How is a result of no time variation in the gravitational constant $G$ related to a measurement of no local expansion?

In this answer @PhillS linked to the paper Progress in Lunar Laser Ranging Tests of Relativistic Gravity which has given me a great start. While its main focus is on the Equivalence Principle (EP) ...
1
vote
1answer
147 views

Difference between theoretical equations and empirical equations

Some equations are theoretical in the sense that they are derived from an underlying theory. Other equations are empirical in the sense that they were selected only because they fit experimental data ...
7
votes
3answers
96 views

Are dimensionless physical constants predicted to be rational, irrational, or transcendental numbers?

Are dimensionless physical constants predicted to be rational, irrational, or transcendental numbers? Directly measured ones are obviously unknown, but according to Wikipedia many dimensionless ...
2
votes
3answers
446 views

Why do we need constants? [closed]

This question is driving me crazy because I cannot find a straightforward answer. I want to know what a physical constant exactly is. I know that it’s a value that doesn’t change, but what is it? Why ...
5
votes
1answer
105 views

Proportionality Constant in Einstein Field Equations

The Einstein Field Equations: $$G_{ab}~=~8\pi T_{ab}.$$ I am familiar with how to obtain the $8\pi$ proportionality factor through correspondence with Newtonian gravity, but am wondering if this ...
0
votes
3answers
165 views

Why did Einstein took speed of light unit or constant in his equation of relativity?

We can find that no object can have speed more than light from Einstein's equation of relativity because if anything have speed more than light then we get -ve value within square root. But why did ...
1
vote
1answer
67 views

About Planck tension in strings theory as stated in “The Elegant Universe”

In the book "The Elegant Universe" by Brian B. Greene, on chapter 6 it is stated that there's the so called "Planck tension" in string theory, and it is given a value of $10^{39}$ tons. This value is ...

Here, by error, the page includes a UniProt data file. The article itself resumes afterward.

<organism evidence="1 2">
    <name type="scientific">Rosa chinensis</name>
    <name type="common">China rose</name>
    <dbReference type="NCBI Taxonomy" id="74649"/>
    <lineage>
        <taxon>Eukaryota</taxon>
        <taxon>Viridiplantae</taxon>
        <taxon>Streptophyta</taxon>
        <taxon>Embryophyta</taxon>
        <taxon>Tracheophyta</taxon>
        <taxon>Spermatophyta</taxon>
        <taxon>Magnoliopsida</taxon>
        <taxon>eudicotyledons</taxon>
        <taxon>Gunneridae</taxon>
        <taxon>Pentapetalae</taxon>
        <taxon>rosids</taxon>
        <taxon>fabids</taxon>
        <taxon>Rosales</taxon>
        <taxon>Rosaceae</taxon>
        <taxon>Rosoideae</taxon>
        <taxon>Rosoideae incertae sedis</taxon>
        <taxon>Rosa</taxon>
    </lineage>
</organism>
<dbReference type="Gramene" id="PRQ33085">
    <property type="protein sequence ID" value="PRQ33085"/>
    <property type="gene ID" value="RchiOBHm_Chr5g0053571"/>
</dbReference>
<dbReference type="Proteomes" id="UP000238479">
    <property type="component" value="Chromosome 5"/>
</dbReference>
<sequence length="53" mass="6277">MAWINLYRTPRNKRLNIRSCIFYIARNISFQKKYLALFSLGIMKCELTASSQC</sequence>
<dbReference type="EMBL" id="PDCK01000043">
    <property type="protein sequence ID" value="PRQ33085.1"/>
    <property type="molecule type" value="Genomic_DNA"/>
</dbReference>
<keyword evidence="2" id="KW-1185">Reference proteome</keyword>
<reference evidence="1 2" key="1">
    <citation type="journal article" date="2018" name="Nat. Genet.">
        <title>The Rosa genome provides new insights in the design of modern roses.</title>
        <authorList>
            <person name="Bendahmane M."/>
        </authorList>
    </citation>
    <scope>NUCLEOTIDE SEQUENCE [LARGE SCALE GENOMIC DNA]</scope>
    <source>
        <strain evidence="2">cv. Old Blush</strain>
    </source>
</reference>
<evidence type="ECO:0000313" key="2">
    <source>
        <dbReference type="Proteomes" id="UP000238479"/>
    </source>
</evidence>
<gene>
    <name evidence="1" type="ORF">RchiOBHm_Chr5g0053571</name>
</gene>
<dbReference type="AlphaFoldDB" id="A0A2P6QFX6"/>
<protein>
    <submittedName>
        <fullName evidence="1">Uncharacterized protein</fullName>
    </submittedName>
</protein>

2
votes
0answers
26 views

Do time/location-dependent fundamental constant exists? [closed]

Throughout history people have been carrying out experiment after experiment to test many of the known constant, so I like to know if there are any oddities among the known fundamental constants. If ...
-1
votes
1answer
64 views

Which was the first Coulomb's constant value? [closed]

Which was the first Coulomb's constant value? I didn't found any info in the Internet. I need the first value of K to compare it with my experiment. Could you please help me?
1
vote
0answers
35 views

Where does the square root of two in the conversion between the Fermi constant and the weak coupling constant come from?

As in the title, where does the square root of two in the conversion $$ G_{F}=\frac{\sqrt{2}g^{2}}{8m_{W}^{2}} $$ between the Fermi constant and the weak coupling constant come from? I was able to ...
0
votes
3answers
69 views

What does the $k_e$ in Coulomb's law and $G$ in Newton's Universal Gravitation Law mean?

I very well understand the proportionality relation that was used to derive these laws like $F$ is proportional to product of masses and inversely to radius squared and hence its proportional to the ...
1
vote
1answer
29 views

How are the constants in hydraulics calculated? [closed]

I would like to know (out of sheer morbid curiosity) how constants in hydraulics are calculated. The constants are, for good ol' 'Merican units; 63025, 5252,and 231. These constants came out of "...
1
vote
1answer
79 views

Can the value of $c$ be calculated from Relativity? [duplicate]

I have three related questions about what theories or equations can calculate and what is an input parameter/constant to the theories. This question is not about parameter units (as another similar ...
5
votes
2answers
137 views

String models of particle physics

What general features of particle physics are derived/replicated by constructing string models of particle models? How do such models address the fixing of free parameters like the masses and the ...
3
votes
2answers
72 views

Does the speed of light change? [duplicate]

I know that there is a similar questions, but I think mine is a bit different. I wonder if with the expansion of the universe the speed of light changes. It seems that the speed of light is very ...
2
votes
2answers
100 views

Why is the speed of light exactly $299,792.458$ m/s and not faster or slower? [duplicate]

Why is the speed of light $299,792,458$ metres per second, and not faster or slower. Why not $500$ trillion kilometers per second or $120$ miles per hour? This has been 'bothering' me for a while. ...
3
votes
1answer
55 views